I’m a pretty avid follower of the “brown bag club” – I take my own lunch to work very regularly and have some soup at my desk for the days when leftovers aren’t present. However, there are simply some times where, for business or social reasons, I must eat out with others.
Here are seven techniques I use to minimize that cost to myself without disrupting the experience of the meal.
I drink a large amount of water just before leaving. This fills up my stomach quite nicely, and the signals from my stomach to my brain tell me I’m pretty full right about the time I’m ordering. This keeps me from ordering too much food.
I suggest carpooling. Even if I drive, I don’t mind it as much knowing that the cost for everyone goes down, and the driver usually rotates, which means I’m only paying for gas for a few of the meals I go to.
I order water as my drink (provided it’s free). Most restaurants provide free water, so I always utilize it as my beverage choice. This reduces the cost of the meal by quite a bit – basically, you pay literally dollars more for them to add sugar to your water.
If everyone else is drinking (which sometimes happens at evening dinners) I buy a single gin and tonic and sip it. No one notices that you’re not slamming them back, so just order one drink and go through it slowly. Not only is it far less expensive, it also has the advantage of keeping me sober and thus more able to participate intelligently in conversation. Aside from this, I just drink water with the meal.
I order something inexpensive but filling. Those are my two biggest criteria when dining out in such a situation. As I’ve mentioned before, I view eating out as a special experience, and a lunch with coworkers at Chili’s is not a special one. Thus, my focus is on minimizing my bill, and the best way to do that is to go for inexpensive and filling. The best place for that is usually the salad menu or the lunch special.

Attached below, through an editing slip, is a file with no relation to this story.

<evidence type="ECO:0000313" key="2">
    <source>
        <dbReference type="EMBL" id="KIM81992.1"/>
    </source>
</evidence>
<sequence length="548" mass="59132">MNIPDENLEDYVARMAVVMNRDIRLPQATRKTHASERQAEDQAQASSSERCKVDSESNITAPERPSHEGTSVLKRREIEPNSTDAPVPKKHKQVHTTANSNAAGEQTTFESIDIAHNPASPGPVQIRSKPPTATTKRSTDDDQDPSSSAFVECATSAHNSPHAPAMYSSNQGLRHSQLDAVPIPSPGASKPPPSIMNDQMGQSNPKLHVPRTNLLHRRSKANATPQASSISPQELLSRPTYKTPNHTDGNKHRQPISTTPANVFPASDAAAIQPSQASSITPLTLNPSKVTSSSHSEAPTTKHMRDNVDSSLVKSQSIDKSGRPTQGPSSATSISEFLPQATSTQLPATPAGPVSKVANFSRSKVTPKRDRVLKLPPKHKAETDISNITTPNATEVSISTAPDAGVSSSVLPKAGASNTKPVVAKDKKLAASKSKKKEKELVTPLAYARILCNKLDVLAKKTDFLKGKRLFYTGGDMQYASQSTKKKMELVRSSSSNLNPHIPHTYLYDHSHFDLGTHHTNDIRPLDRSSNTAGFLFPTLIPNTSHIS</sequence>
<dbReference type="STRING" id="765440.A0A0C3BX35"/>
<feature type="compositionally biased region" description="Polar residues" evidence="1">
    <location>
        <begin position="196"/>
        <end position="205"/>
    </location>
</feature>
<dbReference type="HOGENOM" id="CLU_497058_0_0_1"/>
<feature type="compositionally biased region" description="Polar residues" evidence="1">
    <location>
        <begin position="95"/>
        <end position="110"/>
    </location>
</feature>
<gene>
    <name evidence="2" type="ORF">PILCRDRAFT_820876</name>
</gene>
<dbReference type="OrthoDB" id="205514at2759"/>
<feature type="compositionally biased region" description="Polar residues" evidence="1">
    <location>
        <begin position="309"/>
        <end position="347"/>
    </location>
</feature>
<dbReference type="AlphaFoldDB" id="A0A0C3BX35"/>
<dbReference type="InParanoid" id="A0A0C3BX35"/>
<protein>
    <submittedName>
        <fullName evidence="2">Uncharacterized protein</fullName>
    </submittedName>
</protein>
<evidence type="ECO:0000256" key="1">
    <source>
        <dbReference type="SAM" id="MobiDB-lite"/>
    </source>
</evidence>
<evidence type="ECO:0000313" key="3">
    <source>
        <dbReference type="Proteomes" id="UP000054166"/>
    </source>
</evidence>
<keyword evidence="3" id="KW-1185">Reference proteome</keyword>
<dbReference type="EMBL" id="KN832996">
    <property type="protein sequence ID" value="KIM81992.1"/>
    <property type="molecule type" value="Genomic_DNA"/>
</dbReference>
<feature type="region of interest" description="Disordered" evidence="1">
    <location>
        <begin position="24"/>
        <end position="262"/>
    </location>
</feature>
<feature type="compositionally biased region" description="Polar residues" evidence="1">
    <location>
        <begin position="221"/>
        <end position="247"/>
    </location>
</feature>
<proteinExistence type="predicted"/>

I participate strongly in the conversation. This distracts me from focusing too much on the food, which again keeps me from spending money on the meal. It’s also a way to challenge myself to work on my social skills, because by default I want to sit there and not say anything and stare at my plate. Even more important, it sometimes helps to build relations with others at the table.
I make sure I pass out my business card to anyone who doesn’t have it before I leave the table. This is true for almost any dinner I go to in a professional setting. I have an individual business card and I make sure that anyone I’m unfamiliar with – and especially anyone who hasn’t visited The Simple Dollar – gets one in their hand before they go. This increases the chance I have of them actually visiting the site later – and hopefully my writing will build on the foundation of a good impression.
In short, don’t look at business dinners as being more than a business proposition. Look to minimize your costs and maximize your potential profits so that you don’t end up with a big bill and nothing to show for it.